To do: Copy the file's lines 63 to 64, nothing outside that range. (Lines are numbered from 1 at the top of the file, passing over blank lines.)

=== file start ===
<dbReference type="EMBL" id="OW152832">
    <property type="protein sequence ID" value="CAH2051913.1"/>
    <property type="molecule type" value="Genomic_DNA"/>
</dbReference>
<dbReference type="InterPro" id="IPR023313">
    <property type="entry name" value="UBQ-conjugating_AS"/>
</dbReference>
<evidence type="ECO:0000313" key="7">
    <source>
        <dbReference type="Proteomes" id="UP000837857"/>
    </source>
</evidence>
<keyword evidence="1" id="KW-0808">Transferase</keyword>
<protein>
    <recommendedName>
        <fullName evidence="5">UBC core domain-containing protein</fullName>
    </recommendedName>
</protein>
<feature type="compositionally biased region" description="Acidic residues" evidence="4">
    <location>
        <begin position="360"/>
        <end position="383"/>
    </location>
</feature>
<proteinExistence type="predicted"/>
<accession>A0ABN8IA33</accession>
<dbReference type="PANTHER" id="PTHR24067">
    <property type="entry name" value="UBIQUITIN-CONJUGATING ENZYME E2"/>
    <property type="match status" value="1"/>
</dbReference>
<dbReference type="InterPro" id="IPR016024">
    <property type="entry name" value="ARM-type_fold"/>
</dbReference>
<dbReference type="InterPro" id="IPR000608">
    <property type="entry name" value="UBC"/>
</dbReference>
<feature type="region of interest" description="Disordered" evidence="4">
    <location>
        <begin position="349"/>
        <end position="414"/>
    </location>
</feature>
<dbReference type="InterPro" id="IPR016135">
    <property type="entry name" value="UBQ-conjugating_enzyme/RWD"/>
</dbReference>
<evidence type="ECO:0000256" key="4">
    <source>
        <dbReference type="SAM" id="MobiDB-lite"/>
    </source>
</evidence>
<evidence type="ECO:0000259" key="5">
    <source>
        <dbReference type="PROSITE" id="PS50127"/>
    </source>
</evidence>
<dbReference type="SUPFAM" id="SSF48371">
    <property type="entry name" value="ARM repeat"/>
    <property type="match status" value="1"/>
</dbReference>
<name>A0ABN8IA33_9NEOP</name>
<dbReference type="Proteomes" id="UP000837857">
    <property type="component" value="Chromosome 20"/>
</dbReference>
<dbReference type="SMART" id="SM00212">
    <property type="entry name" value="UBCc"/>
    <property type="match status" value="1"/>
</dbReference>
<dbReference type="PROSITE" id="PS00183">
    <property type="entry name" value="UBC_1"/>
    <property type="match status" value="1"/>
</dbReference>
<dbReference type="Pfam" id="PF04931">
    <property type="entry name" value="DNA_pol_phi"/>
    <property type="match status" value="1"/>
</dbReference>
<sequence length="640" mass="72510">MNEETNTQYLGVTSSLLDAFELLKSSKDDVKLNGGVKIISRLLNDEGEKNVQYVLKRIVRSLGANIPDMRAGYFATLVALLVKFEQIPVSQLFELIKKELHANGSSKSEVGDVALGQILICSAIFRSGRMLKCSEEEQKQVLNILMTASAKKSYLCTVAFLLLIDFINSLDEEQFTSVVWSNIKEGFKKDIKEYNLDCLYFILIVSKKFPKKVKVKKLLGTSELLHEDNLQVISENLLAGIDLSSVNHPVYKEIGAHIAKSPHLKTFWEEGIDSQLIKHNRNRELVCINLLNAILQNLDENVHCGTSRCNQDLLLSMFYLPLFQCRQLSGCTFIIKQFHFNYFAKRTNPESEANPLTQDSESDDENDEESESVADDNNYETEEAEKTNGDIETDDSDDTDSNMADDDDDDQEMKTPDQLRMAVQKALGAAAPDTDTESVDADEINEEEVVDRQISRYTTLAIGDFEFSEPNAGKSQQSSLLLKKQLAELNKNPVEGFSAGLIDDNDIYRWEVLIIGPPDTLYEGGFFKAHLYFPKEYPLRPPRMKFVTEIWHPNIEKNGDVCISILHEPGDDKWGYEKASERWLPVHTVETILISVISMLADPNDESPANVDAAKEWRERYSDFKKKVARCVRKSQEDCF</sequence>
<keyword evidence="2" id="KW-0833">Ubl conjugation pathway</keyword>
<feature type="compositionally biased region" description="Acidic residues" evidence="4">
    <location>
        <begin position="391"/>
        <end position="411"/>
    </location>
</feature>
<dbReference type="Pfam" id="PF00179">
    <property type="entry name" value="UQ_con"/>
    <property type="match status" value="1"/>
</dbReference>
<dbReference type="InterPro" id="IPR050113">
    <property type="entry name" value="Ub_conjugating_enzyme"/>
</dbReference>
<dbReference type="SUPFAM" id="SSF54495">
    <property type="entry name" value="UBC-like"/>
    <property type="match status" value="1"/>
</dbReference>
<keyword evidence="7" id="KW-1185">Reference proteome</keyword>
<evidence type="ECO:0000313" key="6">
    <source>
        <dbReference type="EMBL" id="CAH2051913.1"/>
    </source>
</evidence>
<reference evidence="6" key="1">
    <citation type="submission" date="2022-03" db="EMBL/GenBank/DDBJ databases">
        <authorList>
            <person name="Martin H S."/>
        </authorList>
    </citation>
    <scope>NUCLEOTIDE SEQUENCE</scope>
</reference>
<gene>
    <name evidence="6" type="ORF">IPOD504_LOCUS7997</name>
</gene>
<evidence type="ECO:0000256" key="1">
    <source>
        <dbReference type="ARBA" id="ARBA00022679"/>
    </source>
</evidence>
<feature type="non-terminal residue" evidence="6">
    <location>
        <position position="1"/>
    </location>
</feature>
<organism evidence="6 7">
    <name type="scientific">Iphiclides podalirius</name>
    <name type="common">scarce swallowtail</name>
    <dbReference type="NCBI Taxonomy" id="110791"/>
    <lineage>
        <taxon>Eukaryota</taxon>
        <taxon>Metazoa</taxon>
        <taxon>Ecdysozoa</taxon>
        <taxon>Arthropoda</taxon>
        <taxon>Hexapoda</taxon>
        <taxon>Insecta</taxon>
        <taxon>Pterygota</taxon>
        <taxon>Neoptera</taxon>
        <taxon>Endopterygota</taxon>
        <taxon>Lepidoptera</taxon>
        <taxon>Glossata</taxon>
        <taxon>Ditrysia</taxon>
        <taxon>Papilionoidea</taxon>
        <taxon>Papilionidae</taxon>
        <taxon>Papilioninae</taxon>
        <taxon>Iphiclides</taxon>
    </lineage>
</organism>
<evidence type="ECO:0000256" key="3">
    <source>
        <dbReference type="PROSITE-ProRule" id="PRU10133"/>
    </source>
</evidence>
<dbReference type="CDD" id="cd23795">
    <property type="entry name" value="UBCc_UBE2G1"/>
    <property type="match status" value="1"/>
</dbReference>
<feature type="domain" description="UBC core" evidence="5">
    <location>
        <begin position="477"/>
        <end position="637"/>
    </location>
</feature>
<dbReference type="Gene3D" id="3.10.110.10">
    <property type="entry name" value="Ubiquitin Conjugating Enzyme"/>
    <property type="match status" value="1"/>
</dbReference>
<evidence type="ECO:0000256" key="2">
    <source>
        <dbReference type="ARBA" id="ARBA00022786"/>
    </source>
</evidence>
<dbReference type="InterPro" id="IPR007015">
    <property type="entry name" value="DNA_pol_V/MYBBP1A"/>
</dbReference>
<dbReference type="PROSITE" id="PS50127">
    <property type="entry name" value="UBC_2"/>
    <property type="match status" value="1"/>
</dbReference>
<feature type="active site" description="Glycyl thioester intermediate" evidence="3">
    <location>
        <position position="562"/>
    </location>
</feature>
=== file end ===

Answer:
</dbReference>
<dbReference type="SMART" id="SM00212">